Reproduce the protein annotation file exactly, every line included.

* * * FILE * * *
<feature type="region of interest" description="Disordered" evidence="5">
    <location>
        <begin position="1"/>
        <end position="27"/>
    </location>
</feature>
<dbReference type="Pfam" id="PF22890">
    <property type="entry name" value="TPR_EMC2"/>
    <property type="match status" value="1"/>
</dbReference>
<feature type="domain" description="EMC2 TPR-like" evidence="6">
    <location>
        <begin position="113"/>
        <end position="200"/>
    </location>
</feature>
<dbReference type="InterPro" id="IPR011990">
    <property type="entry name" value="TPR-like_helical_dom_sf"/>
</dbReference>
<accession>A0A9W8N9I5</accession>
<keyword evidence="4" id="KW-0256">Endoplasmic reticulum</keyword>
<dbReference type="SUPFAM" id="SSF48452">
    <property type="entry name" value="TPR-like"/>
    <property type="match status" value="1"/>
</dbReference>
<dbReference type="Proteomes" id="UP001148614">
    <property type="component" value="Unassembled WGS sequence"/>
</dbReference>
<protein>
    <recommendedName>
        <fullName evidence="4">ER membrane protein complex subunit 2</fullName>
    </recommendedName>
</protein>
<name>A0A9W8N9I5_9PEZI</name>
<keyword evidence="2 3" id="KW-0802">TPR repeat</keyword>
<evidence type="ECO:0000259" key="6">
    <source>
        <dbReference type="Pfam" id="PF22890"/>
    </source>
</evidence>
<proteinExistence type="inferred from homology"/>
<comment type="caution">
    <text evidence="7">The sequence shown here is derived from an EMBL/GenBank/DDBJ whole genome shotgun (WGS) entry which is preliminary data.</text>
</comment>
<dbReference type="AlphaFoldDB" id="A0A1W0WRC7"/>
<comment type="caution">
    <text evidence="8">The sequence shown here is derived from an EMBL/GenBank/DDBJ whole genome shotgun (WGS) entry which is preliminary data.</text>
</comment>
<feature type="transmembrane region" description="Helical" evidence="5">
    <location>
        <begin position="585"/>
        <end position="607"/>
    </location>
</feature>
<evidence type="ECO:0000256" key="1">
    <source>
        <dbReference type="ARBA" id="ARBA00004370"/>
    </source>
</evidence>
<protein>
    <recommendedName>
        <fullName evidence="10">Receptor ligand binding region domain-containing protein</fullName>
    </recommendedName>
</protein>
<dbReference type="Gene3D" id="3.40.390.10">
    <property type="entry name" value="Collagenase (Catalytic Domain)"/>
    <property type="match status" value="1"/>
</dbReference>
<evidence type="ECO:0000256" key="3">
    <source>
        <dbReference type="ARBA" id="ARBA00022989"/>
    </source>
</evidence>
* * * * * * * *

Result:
<feature type="region of interest" description="Disordered" evidence="5">
    <location>
        <begin position="1"/>
        <end position="27"/>
    </location>
</feature>
<dbReference type="Pfam" id="PF22890">
    <property type="entry name" value="TPR_EMC2"/>
    <property type="match status" value="1"/>
</dbReference>
<feature type="domain" description="EMC2 TPR-like" evidence="6">
    <location>
        <begin position="113"/>
        <end position="200"/>
    </location>
</feature>
<dbReference type="InterPro" id="IPR011990">
    <property type="entry name" value="TPR-like_helical_dom_sf"/>
</dbReference>
<accession>A0A9W8N9I5</accession>
<keyword evidence="4" id="KW-0256">Endoplasmic reticulum</keyword>
<dbReference type="SUPFAM" id="SSF48452">
    <property type="entry name" value="TPR-like"/>
    <property type="match status" value="1"/>
</dbReference>
<dbReference type="Proteomes" id="UP001148614">
    <property type="component" value="Unassembled WGS sequence"/>
</dbReference>
<protein>
    <recommendedName>
        <fullName evidence="4">ER membrane protein complex subunit 2</fullName>
    </recommendedName>
</protein>
<name>A0A9W8N9I5_9PEZI</name>
<keyword evidence="2 3" id="KW-0802">TPR repeat</keyword>
<evidence type="ECO:0000259" key="6">
    <source>
        <dbReference type="Pfam" id="PF22890"/>
    </source>
</evidence>
<proteinExistence type="inferred from homology"/>
<comment type="caution">
    <text evidence="7">The sequence shown here is derived from an EMBL/GenBank/DDBJ whole genome shotgun (WGS) entry which is preliminary data.</text>
</comment>
<dbReference type="AlphaFoldDB" id="A0A1W0WRC7"/>
<comment type="caution">
    <text evidence="8">The sequence shown here is derived from an EMBL/GenBank/DDBJ whole genome shotgun (WGS) entry which is preliminary data.</text>
</comment>
<feature type="transmembrane region" description="Helical" evidence="5">
    <location>
        <begin position="585"/>
        <end position="607"/>
    </location>
</feature>
<evidence type="ECO:0000256" key="1">
    <source>
        <dbReference type="ARBA" id="ARBA00004370"/>
    </source>
</evidence>
<protein>
    <recommendedName>
        <fullName evidence="10">Receptor ligand binding region domain-containing protein</fullName>
    </recommendedName>
</protein>
<dbReference type="Gene3D" id="3.40.390.10">
    <property type="entry name" value="Collagenase (Catalytic Domain)"/>
    <property type="match status" value="1"/>
</dbReference>
<evidence type="ECO:0000256" key="3">
    <source>
        <dbReference type="ARBA" id="ARBA00022989"/>
    </source>
</evidence>